Data show Covid-19 has reshaped housing market as families fled the pandemic to suburbs
London: House prices in the UK suburbs outpaced those in city centers during the pandemic as people traded shorter commutes for gardens and indoor space to work from home, figures published Saturday show.
In the areas surrounding major cities, property values grew an average 10.8% between March 2020 and June this year, according to mortgage lender Halifax, whose figures exclude London. For city centers, the increase was a more muted 8.9%.
The data show how Covid-19 has reshaped the housing market as families fled the pandemic for more sparsely populated locations, a trend seen across major economies from France to the U.S.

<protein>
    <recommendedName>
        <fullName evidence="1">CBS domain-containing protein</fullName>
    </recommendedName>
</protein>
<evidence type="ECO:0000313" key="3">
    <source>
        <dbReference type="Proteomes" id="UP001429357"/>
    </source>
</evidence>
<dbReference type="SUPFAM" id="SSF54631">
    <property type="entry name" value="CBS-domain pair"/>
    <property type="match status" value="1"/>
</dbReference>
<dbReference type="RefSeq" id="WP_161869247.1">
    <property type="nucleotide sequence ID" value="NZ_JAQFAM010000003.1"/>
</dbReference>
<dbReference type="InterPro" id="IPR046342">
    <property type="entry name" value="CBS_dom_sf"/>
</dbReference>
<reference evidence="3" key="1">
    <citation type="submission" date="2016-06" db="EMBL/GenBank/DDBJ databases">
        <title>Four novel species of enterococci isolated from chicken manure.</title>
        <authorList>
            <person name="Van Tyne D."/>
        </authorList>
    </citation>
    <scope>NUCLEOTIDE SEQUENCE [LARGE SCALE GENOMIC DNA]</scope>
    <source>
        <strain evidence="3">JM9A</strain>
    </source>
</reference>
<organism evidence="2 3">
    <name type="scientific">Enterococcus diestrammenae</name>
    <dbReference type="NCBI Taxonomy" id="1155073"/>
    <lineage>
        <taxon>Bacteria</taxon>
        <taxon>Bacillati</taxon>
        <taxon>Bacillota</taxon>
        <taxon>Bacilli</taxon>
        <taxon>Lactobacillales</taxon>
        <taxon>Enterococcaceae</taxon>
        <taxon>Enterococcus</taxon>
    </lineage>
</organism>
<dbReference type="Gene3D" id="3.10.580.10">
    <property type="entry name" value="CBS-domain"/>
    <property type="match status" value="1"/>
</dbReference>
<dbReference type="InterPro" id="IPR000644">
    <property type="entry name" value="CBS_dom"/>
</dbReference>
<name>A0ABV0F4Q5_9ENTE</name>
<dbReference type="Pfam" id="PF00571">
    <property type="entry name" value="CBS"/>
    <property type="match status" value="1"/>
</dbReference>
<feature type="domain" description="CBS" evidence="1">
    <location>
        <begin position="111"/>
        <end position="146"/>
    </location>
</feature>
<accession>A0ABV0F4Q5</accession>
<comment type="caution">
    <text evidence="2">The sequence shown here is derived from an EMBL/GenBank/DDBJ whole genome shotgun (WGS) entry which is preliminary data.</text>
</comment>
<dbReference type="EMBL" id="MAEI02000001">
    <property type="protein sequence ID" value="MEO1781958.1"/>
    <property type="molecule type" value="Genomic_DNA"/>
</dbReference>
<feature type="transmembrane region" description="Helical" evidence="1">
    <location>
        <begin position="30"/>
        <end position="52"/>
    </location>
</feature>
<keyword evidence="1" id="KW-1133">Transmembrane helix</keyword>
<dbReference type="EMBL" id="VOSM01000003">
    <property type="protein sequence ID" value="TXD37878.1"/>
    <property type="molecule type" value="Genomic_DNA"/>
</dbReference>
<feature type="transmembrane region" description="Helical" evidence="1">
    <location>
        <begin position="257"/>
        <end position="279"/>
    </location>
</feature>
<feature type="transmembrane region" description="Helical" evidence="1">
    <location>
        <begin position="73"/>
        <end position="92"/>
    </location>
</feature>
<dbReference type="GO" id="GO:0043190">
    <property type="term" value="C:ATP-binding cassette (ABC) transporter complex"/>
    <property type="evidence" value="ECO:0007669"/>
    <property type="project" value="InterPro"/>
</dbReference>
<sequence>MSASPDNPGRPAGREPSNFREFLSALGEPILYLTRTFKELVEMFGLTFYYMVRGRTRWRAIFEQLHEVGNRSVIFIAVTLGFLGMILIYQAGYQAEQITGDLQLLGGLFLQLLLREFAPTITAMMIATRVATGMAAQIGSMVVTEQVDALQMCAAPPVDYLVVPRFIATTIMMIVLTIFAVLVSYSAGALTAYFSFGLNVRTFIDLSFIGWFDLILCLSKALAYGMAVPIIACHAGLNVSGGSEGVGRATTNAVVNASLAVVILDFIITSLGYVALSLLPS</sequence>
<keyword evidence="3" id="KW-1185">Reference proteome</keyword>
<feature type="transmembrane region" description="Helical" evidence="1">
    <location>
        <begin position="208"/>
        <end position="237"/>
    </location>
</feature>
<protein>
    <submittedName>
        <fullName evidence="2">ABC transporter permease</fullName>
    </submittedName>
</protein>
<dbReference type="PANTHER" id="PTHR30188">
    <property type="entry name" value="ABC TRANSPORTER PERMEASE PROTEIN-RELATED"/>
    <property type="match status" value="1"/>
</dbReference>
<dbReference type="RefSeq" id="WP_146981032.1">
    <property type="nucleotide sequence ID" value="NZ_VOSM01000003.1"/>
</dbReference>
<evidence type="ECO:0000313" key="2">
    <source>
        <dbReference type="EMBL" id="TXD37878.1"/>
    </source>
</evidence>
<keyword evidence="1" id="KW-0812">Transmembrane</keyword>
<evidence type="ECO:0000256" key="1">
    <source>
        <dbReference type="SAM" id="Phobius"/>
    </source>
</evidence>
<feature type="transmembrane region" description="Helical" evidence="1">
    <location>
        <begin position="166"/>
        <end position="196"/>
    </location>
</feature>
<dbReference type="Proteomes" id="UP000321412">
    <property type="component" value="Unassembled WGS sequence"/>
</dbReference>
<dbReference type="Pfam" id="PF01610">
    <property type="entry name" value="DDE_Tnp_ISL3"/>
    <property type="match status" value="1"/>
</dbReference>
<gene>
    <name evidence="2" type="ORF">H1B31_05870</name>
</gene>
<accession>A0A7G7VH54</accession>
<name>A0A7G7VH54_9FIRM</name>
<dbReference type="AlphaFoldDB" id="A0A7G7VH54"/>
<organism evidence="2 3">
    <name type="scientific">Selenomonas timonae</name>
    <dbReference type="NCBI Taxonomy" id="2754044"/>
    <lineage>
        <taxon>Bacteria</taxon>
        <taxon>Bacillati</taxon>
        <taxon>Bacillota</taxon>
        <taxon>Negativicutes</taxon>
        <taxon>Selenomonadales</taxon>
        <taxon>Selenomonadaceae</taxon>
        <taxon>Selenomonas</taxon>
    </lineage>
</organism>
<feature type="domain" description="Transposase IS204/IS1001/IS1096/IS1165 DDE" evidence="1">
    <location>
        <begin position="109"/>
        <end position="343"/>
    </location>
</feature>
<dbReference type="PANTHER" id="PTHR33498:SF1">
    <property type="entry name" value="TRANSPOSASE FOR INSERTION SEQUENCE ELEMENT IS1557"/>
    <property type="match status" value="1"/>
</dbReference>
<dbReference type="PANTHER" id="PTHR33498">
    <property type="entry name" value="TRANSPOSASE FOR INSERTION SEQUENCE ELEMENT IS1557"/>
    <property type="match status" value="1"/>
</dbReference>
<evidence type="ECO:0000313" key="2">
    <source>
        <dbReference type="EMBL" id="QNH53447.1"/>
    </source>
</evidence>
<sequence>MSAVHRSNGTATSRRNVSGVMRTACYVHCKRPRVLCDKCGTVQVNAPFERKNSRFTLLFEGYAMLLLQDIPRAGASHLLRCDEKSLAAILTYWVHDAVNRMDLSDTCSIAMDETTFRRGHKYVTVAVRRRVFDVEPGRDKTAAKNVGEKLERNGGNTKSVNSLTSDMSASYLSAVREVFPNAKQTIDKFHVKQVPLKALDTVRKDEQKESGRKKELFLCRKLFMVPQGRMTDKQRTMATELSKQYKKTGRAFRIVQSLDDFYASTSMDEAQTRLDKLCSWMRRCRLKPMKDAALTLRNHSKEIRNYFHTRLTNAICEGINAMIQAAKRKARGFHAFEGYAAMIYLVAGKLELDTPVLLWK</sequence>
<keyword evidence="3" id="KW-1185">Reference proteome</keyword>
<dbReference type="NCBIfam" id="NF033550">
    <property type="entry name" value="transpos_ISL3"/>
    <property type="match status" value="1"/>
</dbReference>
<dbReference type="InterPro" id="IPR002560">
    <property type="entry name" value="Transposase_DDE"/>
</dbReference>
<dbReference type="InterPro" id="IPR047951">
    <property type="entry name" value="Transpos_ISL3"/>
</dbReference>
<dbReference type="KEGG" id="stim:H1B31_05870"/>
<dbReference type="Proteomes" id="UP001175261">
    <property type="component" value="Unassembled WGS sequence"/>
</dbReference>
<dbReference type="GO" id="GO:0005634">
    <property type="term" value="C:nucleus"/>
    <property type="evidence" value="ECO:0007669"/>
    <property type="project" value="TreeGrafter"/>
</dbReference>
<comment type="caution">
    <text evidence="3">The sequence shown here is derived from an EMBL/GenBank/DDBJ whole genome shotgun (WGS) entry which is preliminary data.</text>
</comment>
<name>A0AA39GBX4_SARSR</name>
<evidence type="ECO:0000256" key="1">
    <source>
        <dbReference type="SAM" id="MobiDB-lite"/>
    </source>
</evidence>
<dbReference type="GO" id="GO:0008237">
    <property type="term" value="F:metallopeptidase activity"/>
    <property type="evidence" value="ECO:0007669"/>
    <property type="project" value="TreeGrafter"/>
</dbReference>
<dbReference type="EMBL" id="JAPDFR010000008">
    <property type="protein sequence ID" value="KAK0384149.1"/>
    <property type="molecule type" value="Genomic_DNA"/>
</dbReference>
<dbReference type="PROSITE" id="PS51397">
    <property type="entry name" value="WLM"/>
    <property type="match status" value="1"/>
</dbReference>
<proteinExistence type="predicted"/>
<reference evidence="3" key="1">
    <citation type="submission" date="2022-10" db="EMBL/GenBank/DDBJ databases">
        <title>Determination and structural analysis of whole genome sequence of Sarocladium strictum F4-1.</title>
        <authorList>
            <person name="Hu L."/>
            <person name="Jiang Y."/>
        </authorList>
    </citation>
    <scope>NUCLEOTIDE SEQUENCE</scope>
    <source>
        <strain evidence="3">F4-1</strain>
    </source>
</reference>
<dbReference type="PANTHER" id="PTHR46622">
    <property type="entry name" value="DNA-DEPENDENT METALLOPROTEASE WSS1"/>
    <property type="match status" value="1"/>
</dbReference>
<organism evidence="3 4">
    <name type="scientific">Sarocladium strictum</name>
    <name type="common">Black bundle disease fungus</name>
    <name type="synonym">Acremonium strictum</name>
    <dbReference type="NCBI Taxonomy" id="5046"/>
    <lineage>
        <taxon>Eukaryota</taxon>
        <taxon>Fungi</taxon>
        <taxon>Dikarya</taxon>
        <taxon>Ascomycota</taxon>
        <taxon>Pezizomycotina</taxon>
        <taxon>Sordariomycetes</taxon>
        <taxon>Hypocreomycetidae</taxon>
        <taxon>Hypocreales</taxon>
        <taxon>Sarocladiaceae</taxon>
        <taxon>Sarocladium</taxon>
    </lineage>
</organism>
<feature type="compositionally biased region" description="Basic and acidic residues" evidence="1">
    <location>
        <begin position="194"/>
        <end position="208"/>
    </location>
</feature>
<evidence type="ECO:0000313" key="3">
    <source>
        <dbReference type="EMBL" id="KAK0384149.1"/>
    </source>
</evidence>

The ability to work from home has prompted many Britons to reassess their priorities and splurge pent-up savings on houses big enough to double up as offices. The shift away from crowded urban living has contributed to the largest annual increase in U.K. house prices for 17 years.
“As consumers look for value in the market, that inevitably leads people to look further afield from major city centers, where you tend to get more property for your money,” said Andrew Asaam, mortgages director at Halifax.
Only the very north of England bucked the trend. In Newcastle, prices rose more quickly than in outlying areas. The nearby district of North Tyneside saw house prices decline during the pandemic.
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